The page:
To paraphrase an old Jimmy Reed tune, Boston's Buck Dewey Big Band ain't so big, just loud that's all.

If these five guys can be said to be part of the neo-swing movement, then they're out there on the lunatic fringe, swinging like saloon doors with broken hinges, noisy and wobbly. In fact, best keep the volume turned down when listening to "Central Square," "Innocent Kind" and other boisterous tracks, unless you want the neighbors to come knocking, whether as complainants or party seekers.

Though certainly not averse to swearing, the bandmembers don't swear allegiance to a particular genre of music, prefering instead to play the role of hungry scavengers with a taste for pop, jazz, R&B, funk, rock, hip-hop and reggae. As a result, their music is informed -- and sometimes whimsically deformed -- by whatever groove springs to mind, as long as it serves the quintets' high-spirited brand of turn-of-the-century vaudeville in which the spirits of Louis Armstrong, Cab Calloway and Spike Jones are apt to commune with those of Miles Davis, Charles Mingus and Frank Zappa. Sure, a little of this sort of thing goes a long way, but at a time when retro pop fashions are increasingly dull and predictable, this brassy and loopy quintet of musicmakers is nice to have around.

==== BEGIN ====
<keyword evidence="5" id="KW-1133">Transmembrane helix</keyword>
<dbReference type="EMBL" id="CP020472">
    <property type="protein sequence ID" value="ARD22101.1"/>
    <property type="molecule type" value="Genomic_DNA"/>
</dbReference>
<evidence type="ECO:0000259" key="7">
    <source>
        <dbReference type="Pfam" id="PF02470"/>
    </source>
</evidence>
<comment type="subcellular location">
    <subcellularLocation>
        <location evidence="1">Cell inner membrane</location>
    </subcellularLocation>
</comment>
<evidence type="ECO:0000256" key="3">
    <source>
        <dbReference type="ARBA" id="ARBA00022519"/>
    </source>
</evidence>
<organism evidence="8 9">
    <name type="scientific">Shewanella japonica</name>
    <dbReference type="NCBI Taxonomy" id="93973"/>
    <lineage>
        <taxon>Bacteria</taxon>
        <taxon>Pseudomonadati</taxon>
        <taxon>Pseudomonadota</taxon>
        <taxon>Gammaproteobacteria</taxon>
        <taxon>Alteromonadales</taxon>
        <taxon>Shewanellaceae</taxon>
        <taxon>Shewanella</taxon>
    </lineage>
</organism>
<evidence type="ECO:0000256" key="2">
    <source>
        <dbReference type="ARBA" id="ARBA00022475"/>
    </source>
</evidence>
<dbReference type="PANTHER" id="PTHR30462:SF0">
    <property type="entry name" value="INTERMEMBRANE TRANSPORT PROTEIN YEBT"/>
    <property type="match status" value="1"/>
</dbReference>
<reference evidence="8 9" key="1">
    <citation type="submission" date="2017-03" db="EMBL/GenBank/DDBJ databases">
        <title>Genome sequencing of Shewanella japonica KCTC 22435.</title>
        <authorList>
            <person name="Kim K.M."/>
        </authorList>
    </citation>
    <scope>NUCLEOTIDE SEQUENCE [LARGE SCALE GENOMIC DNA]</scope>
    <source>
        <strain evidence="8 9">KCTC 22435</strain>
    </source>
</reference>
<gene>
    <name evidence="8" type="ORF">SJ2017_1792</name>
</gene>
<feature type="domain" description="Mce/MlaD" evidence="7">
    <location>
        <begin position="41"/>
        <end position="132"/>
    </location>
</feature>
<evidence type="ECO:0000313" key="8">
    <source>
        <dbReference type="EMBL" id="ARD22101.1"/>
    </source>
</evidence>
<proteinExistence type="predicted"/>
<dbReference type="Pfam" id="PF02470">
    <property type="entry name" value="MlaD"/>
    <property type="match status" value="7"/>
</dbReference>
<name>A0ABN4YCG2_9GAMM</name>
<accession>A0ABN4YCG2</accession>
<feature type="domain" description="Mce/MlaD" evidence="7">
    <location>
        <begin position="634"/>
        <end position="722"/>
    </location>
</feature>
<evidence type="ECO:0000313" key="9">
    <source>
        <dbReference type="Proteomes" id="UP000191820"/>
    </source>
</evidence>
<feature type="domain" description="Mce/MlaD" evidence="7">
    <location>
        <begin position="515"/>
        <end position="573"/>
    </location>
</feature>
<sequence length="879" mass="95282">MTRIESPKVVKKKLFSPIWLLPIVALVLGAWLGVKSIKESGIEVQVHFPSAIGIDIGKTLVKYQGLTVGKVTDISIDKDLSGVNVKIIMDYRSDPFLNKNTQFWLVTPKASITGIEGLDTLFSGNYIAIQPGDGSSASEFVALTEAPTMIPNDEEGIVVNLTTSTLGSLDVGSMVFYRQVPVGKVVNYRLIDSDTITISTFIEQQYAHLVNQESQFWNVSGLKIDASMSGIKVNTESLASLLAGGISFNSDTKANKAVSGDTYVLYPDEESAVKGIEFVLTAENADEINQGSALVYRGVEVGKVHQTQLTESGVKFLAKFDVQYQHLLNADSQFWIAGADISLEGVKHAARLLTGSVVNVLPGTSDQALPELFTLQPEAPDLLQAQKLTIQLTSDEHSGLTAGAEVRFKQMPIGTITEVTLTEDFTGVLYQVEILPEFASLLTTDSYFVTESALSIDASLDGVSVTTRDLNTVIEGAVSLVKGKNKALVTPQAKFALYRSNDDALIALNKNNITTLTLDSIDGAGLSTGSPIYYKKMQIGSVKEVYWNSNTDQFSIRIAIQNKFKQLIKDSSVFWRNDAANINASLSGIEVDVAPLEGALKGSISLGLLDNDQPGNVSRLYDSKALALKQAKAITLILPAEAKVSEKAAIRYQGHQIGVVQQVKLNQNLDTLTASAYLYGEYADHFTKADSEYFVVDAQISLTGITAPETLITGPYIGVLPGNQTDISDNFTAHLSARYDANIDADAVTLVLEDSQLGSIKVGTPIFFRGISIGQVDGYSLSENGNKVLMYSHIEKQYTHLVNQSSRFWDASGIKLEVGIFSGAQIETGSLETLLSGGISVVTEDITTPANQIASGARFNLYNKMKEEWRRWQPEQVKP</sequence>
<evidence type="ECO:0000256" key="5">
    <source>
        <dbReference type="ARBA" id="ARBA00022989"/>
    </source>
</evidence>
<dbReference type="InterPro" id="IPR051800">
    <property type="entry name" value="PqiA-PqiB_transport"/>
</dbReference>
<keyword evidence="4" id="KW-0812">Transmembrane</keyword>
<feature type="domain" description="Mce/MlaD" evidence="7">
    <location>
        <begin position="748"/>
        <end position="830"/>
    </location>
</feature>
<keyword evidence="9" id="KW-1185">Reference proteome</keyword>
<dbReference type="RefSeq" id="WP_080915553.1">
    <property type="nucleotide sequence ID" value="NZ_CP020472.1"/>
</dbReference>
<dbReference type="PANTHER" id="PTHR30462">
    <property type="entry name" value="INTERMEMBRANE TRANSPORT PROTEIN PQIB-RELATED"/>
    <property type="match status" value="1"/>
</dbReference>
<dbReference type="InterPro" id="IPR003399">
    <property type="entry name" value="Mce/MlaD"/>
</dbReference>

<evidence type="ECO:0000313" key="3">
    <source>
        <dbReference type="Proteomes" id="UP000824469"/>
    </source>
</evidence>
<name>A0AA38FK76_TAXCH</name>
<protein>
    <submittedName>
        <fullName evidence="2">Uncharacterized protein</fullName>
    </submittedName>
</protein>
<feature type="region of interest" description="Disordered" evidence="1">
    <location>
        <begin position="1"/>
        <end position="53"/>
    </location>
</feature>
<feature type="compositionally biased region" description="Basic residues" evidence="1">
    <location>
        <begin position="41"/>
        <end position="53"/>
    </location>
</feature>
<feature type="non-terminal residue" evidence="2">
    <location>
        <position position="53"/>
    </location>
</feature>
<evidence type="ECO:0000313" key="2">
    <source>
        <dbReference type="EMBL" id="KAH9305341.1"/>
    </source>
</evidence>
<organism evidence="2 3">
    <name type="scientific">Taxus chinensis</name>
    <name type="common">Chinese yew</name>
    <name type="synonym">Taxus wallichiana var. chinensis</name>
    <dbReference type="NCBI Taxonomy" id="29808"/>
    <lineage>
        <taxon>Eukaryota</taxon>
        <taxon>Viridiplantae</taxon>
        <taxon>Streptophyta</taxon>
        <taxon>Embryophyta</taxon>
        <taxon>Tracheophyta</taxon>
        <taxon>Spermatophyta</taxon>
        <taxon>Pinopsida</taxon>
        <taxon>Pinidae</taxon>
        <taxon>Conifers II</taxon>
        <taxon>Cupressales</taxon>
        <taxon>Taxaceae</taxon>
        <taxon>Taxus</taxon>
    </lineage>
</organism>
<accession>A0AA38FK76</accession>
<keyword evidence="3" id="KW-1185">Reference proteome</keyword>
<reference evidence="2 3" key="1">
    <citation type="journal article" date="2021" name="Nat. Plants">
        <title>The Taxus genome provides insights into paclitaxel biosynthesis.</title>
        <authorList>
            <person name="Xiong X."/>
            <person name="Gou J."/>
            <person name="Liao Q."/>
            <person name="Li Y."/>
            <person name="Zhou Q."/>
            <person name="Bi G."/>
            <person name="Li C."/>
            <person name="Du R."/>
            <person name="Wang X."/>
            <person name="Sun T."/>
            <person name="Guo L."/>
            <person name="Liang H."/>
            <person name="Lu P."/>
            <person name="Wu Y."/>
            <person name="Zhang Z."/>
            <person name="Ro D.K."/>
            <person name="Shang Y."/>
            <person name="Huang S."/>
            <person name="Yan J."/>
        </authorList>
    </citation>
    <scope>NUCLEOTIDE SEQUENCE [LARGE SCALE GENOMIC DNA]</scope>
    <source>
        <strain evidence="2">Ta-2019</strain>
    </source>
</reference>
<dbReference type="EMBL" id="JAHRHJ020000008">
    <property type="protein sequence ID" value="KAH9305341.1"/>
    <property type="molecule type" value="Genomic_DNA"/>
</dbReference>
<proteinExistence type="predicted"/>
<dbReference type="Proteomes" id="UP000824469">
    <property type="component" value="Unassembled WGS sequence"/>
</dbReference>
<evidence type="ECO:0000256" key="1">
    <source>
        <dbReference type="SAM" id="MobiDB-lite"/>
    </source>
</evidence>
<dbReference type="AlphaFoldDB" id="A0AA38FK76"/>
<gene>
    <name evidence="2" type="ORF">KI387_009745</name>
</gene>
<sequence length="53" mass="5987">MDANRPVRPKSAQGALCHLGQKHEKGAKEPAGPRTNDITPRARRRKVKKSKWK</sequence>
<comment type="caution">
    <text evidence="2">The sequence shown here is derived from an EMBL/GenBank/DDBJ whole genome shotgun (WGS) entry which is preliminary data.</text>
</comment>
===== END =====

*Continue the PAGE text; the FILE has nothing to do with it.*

Appearing Friday at the Black Cat. To hear a free Sound Bite from the Buck Dewey Big Band, call Post-Haste at 202/334-9000 and press 8121. (Prince William residents, call 690-4110.)